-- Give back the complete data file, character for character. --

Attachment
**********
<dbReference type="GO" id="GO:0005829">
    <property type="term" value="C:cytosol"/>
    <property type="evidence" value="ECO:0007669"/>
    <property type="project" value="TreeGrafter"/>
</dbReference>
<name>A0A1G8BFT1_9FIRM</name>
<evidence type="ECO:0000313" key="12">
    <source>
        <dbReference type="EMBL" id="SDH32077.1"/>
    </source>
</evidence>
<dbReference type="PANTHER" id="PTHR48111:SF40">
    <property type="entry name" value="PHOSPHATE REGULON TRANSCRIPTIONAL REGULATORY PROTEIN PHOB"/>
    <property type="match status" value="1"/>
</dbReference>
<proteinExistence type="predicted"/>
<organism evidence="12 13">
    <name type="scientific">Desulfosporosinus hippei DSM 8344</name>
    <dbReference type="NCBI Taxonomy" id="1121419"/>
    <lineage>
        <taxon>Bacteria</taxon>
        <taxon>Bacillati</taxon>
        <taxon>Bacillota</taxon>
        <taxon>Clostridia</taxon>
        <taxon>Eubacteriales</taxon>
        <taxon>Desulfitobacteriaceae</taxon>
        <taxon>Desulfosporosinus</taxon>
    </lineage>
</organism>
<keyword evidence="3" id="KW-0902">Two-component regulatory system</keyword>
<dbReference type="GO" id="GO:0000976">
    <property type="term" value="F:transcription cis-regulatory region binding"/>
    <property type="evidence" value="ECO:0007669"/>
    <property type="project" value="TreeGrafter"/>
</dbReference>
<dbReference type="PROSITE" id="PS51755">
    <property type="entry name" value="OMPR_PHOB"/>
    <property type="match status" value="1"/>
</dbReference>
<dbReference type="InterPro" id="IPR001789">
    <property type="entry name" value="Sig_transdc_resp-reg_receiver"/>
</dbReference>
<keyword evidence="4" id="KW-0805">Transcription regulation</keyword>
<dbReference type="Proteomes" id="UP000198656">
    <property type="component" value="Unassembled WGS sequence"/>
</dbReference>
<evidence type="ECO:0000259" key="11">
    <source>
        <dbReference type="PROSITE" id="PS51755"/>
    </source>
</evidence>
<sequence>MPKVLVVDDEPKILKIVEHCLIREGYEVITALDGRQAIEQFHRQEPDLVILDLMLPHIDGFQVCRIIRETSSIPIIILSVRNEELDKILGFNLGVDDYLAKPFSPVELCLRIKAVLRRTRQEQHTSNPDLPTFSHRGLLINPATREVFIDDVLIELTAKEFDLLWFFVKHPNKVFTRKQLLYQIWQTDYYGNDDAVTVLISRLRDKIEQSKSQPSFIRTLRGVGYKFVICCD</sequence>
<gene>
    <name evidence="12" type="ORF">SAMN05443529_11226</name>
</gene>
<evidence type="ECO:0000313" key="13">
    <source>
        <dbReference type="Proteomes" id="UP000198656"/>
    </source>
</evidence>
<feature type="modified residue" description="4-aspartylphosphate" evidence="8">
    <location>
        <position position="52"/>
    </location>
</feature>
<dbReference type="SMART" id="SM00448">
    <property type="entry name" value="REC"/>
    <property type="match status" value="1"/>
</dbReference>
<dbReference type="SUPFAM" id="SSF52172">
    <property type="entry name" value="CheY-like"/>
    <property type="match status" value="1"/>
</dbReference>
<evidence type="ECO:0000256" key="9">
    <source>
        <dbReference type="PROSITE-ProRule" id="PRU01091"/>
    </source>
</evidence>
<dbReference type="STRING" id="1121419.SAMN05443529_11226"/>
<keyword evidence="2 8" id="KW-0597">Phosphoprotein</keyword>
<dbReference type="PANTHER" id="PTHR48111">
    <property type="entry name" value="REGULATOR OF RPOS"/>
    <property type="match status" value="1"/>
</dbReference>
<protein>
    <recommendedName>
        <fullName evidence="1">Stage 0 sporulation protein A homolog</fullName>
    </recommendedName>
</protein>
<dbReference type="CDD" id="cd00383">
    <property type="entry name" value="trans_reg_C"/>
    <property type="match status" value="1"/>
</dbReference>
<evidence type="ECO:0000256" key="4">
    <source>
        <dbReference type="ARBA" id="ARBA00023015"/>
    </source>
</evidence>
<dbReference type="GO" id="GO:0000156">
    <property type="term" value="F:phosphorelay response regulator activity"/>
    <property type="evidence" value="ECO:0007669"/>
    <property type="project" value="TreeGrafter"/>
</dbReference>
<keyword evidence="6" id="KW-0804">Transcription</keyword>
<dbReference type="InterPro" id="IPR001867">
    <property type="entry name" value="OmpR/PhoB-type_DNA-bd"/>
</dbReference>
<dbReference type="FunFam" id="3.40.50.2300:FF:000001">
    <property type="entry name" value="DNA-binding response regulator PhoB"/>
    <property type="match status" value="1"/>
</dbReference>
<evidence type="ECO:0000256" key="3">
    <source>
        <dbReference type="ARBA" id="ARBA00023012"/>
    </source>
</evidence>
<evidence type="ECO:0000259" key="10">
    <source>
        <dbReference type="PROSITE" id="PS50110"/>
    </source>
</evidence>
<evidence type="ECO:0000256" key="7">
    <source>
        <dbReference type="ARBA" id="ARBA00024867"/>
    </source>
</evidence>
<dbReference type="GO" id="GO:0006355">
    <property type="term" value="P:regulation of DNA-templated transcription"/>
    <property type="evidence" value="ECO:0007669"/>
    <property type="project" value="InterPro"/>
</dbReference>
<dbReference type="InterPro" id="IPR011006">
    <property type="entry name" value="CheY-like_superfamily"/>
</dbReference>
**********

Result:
<dbReference type="GO" id="GO:0005829">
    <property type="term" value="C:cytosol"/>
    <property type="evidence" value="ECO:0007669"/>
    <property type="project" value="TreeGrafter"/>
</dbReference>
<name>A0A1G8BFT1_9FIRM</name>
<evidence type="ECO:0000313" key="12">
    <source>
        <dbReference type="EMBL" id="SDH32077.1"/>
    </source>
</evidence>
<dbReference type="PANTHER" id="PTHR48111:SF40">
    <property type="entry name" value="PHOSPHATE REGULON TRANSCRIPTIONAL REGULATORY PROTEIN PHOB"/>
    <property type="match status" value="1"/>
</dbReference>
<proteinExistence type="predicted"/>
<organism evidence="12 13">
    <name type="scientific">Desulfosporosinus hippei DSM 8344</name>
    <dbReference type="NCBI Taxonomy" id="1121419"/>
    <lineage>
        <taxon>Bacteria</taxon>
        <taxon>Bacillati</taxon>
        <taxon>Bacillota</taxon>
        <taxon>Clostridia</taxon>
        <taxon>Eubacteriales</taxon>
        <taxon>Desulfitobacteriaceae</taxon>
        <taxon>Desulfosporosinus</taxon>
    </lineage>
</organism>
<keyword evidence="3" id="KW-0902">Two-component regulatory system</keyword>
<dbReference type="GO" id="GO:0000976">
    <property type="term" value="F:transcription cis-regulatory region binding"/>
    <property type="evidence" value="ECO:0007669"/>
    <property type="project" value="TreeGrafter"/>
</dbReference>
<dbReference type="PROSITE" id="PS51755">
    <property type="entry name" value="OMPR_PHOB"/>
    <property type="match status" value="1"/>
</dbReference>
<dbReference type="InterPro" id="IPR001789">
    <property type="entry name" value="Sig_transdc_resp-reg_receiver"/>
</dbReference>
<keyword evidence="4" id="KW-0805">Transcription regulation</keyword>
<dbReference type="Proteomes" id="UP000198656">
    <property type="component" value="Unassembled WGS sequence"/>
</dbReference>
<evidence type="ECO:0000259" key="11">
    <source>
        <dbReference type="PROSITE" id="PS51755"/>
    </source>
</evidence>
<sequence>MPKVLVVDDEPKILKIVEHCLIREGYEVITALDGRQAIEQFHRQEPDLVILDLMLPHIDGFQVCRIIRETSSIPIIILSVRNEELDKILGFNLGVDDYLAKPFSPVELCLRIKAVLRRTRQEQHTSNPDLPTFSHRGLLINPATREVFIDDVLIELTAKEFDLLWFFVKHPNKVFTRKQLLYQIWQTDYYGNDDAVTVLISRLRDKIEQSKSQPSFIRTLRGVGYKFVICCD</sequence>
<gene>
    <name evidence="12" type="ORF">SAMN05443529_11226</name>
</gene>
<evidence type="ECO:0000313" key="13">
    <source>
        <dbReference type="Proteomes" id="UP000198656"/>
    </source>
</evidence>
<feature type="modified residue" description="4-aspartylphosphate" evidence="8">
    <location>
        <position position="52"/>
    </location>
</feature>
<dbReference type="SMART" id="SM00448">
    <property type="entry name" value="REC"/>
    <property type="match status" value="1"/>
</dbReference>
<dbReference type="SUPFAM" id="SSF52172">
    <property type="entry name" value="CheY-like"/>
    <property type="match status" value="1"/>
</dbReference>
<evidence type="ECO:0000256" key="9">
    <source>
        <dbReference type="PROSITE-ProRule" id="PRU01091"/>
    </source>
</evidence>
<dbReference type="STRING" id="1121419.SAMN05443529_11226"/>
<keyword evidence="2 8" id="KW-0597">Phosphoprotein</keyword>
<dbReference type="PANTHER" id="PTHR48111">
    <property type="entry name" value="REGULATOR OF RPOS"/>
    <property type="match status" value="1"/>
</dbReference>
<protein>
    <recommendedName>
        <fullName evidence="1">Stage 0 sporulation protein A homolog</fullName>
    </recommendedName>
</protein>
<dbReference type="CDD" id="cd00383">
    <property type="entry name" value="trans_reg_C"/>
    <property type="match status" value="1"/>
</dbReference>
<evidence type="ECO:0000256" key="4">
    <source>
        <dbReference type="ARBA" id="ARBA00023015"/>
    </source>
</evidence>
<dbReference type="GO" id="GO:0000156">
    <property type="term" value="F:phosphorelay response regulator activity"/>
    <property type="evidence" value="ECO:0007669"/>
    <property type="project" value="TreeGrafter"/>
</dbReference>
<keyword evidence="6" id="KW-0804">Transcription</keyword>
<dbReference type="InterPro" id="IPR001867">
    <property type="entry name" value="OmpR/PhoB-type_DNA-bd"/>
</dbReference>
<dbReference type="FunFam" id="3.40.50.2300:FF:000001">
    <property type="entry name" value="DNA-binding response regulator PhoB"/>
    <property type="match status" value="1"/>
</dbReference>
<evidence type="ECO:0000256" key="3">
    <source>
        <dbReference type="ARBA" id="ARBA00023012"/>
    </source>
</evidence>
<evidence type="ECO:0000259" key="10">
    <source>
        <dbReference type="PROSITE" id="PS50110"/>
    </source>
</evidence>
<evidence type="ECO:0000256" key="7">
    <source>
        <dbReference type="ARBA" id="ARBA00024867"/>
    </source>
</evidence>
<dbReference type="GO" id="GO:0006355">
    <property type="term" value="P:regulation of DNA-templated transcription"/>
    <property type="evidence" value="ECO:0007669"/>
    <property type="project" value="InterPro"/>
</dbReference>
<dbReference type="InterPro" id="IPR011006">
    <property type="entry name" value="CheY-like_superfamily"/>
</dbReference>